“My vision is for us to be able to work even more closely with audience currency providers to make sure that we are providing the best audience and planning data for our channels.”
Mal Dale is the general manager of The Readership Works, which owns emma (Enhanced Media Metrics Australia).
What kind of work do you do as the general manager?
I am responsible for strategic direction of the emma product with an emphasis on how it can be adapted to suit the ever-developing needs of the media industry, including working with other currency data, including audience data.
There is also a lot of stakeholder and contract management, plus the day-to-day management of the metric and the research suppliers who power it.
How did you find yourself in this role?
I’ve worked at creative agencies as a planner, I’ve run large agencies at the managing director level. I’ve also run digital teams. I’ve always been interested in media and having a background in strategy, combined being a bit of a nerd, this was an ideal role.
At the time that I was approached to do this job it was an interesting period in publishing because there was a desire to move on from an outdated legacy system provided by an incumbent research company.
Publishers and agencies were looking for a genuinely cross-platform metric that was a combination of currency data- both print and digital- as opposed to all being based on recall (as was the case with the incumbent). This had never been done anywhere else in the world, so it was an opportunity to get to be at the cutting edge, to develop a product that was able to satisfy the rapidly changing needs of the market, and it’s an approach now being increasingly adopted in other markets.
What are some of the challenges that come with the territory?
One of the many key challenges has been keeping pace with consumer technology, both in the sense of how we measure it and how it affects respondent behaviour. For example, when the emma survey was under initial development, smartphone penetration was about 28 per cent and the iPad hadn’t even been launched. We have had to adapt to measuring this growth (not always easy across multiple platforms and operating systems which can be updated at short or no notice) and also to adapting to the survey respondent behaviour that accompanies this growth. The first iteration of the emma survey was desktop-centric and that was fine when only 5 per cent of people were attempting the survey on a mobile device, but it becomes problematic when you are where we are now with just under 50 per cent doing so. We have had to continually adapt the technology of the emma survey to account for this and make it a satisfactory experience for respondents.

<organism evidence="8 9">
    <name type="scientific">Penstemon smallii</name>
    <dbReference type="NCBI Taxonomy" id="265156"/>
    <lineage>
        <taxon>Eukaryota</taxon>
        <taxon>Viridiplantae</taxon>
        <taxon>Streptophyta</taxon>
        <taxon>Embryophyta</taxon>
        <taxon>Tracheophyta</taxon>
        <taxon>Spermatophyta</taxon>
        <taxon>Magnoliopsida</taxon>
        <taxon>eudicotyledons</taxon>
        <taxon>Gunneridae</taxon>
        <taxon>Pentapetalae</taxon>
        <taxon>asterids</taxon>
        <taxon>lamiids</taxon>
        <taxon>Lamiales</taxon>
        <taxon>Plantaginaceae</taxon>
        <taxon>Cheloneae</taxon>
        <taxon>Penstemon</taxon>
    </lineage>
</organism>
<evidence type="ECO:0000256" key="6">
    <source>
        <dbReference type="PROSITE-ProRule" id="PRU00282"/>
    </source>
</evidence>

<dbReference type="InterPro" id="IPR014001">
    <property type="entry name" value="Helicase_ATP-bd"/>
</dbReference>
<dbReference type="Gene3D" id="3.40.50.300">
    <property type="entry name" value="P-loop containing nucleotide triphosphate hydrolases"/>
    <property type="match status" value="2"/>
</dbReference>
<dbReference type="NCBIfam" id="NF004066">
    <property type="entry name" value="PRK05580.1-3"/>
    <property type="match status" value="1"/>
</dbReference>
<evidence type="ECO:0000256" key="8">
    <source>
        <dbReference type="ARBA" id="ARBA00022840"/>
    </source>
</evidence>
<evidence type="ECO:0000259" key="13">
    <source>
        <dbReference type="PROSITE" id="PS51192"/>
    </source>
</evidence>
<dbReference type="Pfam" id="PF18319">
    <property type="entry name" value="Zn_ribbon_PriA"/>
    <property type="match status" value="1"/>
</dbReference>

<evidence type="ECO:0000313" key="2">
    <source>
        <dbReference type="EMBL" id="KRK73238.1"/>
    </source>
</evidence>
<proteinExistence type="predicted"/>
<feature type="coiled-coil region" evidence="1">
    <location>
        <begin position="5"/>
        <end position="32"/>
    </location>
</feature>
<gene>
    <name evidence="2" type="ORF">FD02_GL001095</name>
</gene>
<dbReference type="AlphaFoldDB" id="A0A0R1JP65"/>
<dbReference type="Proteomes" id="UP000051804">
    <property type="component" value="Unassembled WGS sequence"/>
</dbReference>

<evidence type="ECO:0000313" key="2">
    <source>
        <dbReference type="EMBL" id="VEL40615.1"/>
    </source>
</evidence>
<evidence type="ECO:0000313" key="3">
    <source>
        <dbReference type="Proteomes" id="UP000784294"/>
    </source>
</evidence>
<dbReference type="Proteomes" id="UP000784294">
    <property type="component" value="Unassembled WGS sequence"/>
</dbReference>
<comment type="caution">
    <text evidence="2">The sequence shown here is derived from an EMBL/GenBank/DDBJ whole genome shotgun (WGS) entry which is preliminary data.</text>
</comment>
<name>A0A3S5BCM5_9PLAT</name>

It has been worth the effort because societal changes across the same period have meant that the end-to-end digital completion of the survey is more important in delivering a representative sample of the population and ensuring the accuracy of results. Door-to-door surveys are increasingly unrepresentative and are also prohibitively expensive to conduct, particularly given the poor quality of data accuracy returned by them.
How has emma developed since its inception?
Five years down the track, we’ve got emma to a point that I want it at: we are focusing on our audience measurement and on finding third parties to enrich that data.
All the major publishers are using emma, and all but one of them are using it exclusively. We’re established in the majority of large media agency groups, and our usage is growing very strongly. Through the integration with the Nielsen CMV product we are now a metric that is part of a comprehensive channel planning and C-suite reporting tool.
The utility of data these days it in its ability to live in a variety of ecosystems, so emma will receive broader usage by virtue of its ubiquity and its ability to work with other data providers. Nielsen is an obvious example of that, and DBM is a more recent, exciting example of that. We look at how we can work with others to enrich our product for mutual benefit.
What have been the key ingredients in emma’s success?